About this time the roller skate craze struck tins city as well as the
smaller ones of the county. The building now used by the Dodge Light
Guards as their armory was built and used as a rink. For a time it seemed
as though it would supersede dancing as an amusement. It was apparently
a harmless and graceful exercise and became very popular; but for some
unknown cause it stopped suddenly all over the country, bankrupting those
that had gone into the manufacture of the skates and leaving hundreds of
vacant rinks and a year later a roller skate could not be found anywhere.

At the regular election held October 11, 1881, H. O. Seiffert and J. C.
Morgan were elected representatives; auditor, T. A. Kirkland; treasurer, John
Bennett; sheriff. Theodore Guittar; surveyor. Samuel Denton; county super-
intendent. J. K. Cooper; coroner, Henry Faul; supervisor, S. G. Underwood.

At the spring election, 1881, W. R. Vaughan was elected mayor; F. A.
Burke, recorder; A. T. Elwell, treasurer; C. E. Stone, assessor; G. A. Holmes,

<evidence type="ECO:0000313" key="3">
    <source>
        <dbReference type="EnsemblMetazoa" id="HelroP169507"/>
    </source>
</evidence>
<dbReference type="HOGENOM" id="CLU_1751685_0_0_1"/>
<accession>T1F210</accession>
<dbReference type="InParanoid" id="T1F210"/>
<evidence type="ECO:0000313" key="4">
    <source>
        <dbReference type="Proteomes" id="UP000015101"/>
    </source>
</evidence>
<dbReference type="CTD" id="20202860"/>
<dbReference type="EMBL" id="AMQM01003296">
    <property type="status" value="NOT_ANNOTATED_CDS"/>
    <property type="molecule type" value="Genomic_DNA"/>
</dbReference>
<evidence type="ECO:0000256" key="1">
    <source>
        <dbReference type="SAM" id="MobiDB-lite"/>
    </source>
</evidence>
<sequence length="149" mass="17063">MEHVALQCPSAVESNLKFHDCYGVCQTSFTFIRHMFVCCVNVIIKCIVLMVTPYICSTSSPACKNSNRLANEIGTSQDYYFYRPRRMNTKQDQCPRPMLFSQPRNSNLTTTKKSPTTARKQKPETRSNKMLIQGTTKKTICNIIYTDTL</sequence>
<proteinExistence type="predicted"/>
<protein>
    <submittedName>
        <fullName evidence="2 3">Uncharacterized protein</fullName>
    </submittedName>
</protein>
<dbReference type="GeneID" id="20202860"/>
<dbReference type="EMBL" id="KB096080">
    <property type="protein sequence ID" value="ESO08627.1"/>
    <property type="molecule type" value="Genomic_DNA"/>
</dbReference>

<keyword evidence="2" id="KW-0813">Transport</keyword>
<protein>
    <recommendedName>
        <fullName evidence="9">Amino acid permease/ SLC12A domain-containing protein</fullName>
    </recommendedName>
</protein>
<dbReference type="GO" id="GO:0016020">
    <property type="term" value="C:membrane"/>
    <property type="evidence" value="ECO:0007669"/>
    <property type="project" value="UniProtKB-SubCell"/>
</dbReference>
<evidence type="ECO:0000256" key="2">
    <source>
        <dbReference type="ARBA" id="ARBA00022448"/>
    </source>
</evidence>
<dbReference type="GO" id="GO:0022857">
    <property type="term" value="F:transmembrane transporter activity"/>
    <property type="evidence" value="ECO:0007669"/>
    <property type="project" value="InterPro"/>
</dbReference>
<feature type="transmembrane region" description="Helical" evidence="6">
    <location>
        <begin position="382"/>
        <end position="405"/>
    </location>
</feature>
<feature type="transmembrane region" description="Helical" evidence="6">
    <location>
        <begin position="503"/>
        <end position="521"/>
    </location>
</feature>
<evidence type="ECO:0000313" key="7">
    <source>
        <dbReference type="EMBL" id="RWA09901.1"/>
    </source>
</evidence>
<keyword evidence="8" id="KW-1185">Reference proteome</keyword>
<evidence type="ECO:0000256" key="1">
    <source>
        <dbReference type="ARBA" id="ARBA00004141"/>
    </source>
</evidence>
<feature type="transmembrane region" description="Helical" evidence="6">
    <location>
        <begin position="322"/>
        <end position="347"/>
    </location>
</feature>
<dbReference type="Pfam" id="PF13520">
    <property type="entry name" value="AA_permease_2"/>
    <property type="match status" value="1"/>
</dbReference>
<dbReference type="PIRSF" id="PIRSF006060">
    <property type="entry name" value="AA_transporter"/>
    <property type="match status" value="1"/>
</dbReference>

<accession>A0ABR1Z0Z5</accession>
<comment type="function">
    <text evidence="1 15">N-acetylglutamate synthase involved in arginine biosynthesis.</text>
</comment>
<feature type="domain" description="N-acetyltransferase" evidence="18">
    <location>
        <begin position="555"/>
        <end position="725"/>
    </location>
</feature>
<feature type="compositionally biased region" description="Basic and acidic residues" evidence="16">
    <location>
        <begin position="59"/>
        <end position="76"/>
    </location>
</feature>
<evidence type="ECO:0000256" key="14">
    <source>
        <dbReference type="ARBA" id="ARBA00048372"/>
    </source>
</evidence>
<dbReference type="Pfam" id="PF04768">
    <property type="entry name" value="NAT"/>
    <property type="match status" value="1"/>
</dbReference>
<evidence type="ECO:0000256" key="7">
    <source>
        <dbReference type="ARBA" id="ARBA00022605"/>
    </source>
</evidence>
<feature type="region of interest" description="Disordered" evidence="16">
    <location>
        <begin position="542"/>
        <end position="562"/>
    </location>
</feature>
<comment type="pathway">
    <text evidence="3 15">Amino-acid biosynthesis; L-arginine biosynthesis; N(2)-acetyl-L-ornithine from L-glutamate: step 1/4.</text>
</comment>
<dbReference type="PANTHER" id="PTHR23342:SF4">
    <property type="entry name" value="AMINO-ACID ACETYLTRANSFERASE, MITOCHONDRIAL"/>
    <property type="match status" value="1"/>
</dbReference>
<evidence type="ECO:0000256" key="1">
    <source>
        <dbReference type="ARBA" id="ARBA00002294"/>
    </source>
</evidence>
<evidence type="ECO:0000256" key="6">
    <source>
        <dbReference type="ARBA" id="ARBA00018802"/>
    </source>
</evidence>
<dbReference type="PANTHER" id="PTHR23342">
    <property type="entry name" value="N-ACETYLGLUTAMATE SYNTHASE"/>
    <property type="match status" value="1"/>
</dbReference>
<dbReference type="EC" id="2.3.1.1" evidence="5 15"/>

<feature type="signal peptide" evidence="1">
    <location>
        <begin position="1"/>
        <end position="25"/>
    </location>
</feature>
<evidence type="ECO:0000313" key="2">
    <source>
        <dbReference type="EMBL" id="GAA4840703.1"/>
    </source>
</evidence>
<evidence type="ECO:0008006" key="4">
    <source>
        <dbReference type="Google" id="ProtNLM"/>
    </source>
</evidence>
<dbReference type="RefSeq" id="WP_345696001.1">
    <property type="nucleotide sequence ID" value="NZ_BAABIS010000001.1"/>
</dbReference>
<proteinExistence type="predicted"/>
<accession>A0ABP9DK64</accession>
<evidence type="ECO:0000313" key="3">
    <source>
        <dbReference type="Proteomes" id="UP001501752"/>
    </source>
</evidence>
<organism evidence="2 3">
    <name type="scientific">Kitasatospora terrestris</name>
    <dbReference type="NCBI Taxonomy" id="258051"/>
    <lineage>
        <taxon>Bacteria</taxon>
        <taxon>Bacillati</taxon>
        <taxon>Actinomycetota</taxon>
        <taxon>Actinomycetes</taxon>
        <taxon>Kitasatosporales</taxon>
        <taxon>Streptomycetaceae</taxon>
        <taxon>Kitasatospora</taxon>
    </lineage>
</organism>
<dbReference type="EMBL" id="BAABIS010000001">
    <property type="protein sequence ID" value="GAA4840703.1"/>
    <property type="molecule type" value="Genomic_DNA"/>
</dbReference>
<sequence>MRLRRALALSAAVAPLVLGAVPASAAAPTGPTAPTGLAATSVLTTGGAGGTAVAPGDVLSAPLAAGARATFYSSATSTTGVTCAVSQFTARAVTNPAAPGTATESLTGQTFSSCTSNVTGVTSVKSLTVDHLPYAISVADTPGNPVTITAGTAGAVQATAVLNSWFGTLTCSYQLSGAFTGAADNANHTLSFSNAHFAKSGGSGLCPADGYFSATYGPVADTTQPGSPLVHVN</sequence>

attorney: L. P. Judson, engineer; M. D. Hardin, street commissioner; P.
Lacy, chief engineer of fire department, and H. II. Field, chief of police.

John A. Churchill, S. S. Keller, F. W. Spetman, Nathan Phillips, E.
R. Fonda. W. C. Unthank. T. E. Gavin and Henry Dawson were elected

For two or three years the question of establishing city waterworks had
been agitated. As early as 1879 this became the "paramount issue," and
Colonel Cochran was elected mayor largely on account of his favoring the
enterprise. It took practical shape when, on January 24, 1881, the council
passed an ordinance granting to the American Construction Company, of


New York, a pretty well guarded franchise extending for twenty-five years,
and under which our water supply has been furnished up to the present time,
viz., 1907.

FLOOD OF 1881.

The spring of 1881 was remarkable on account of a flood, the most
remarkable ever experienced here. Unusually warm weather in Montana
during the month of March caused the Missouri to open up at the head
before the ice had gone out below. This gave us a double portion. Fortu-
nately, we had warning from points above so that most persons then living
on tbe low ground could prepare. .Some by moving to higher ground, while
the courthouse, halls, schoolhouses and even churches were thrown open
for the refugees, and everything in the shape of a boat was put in requisi-
tion to relieve such a- were unable In move. After a few days the water
began to subside and people began to return to their homes, when word
came of still higher water above, which proved to lie true. This time if came
to Eighth street on Broadway and from the smith it came up to Seventh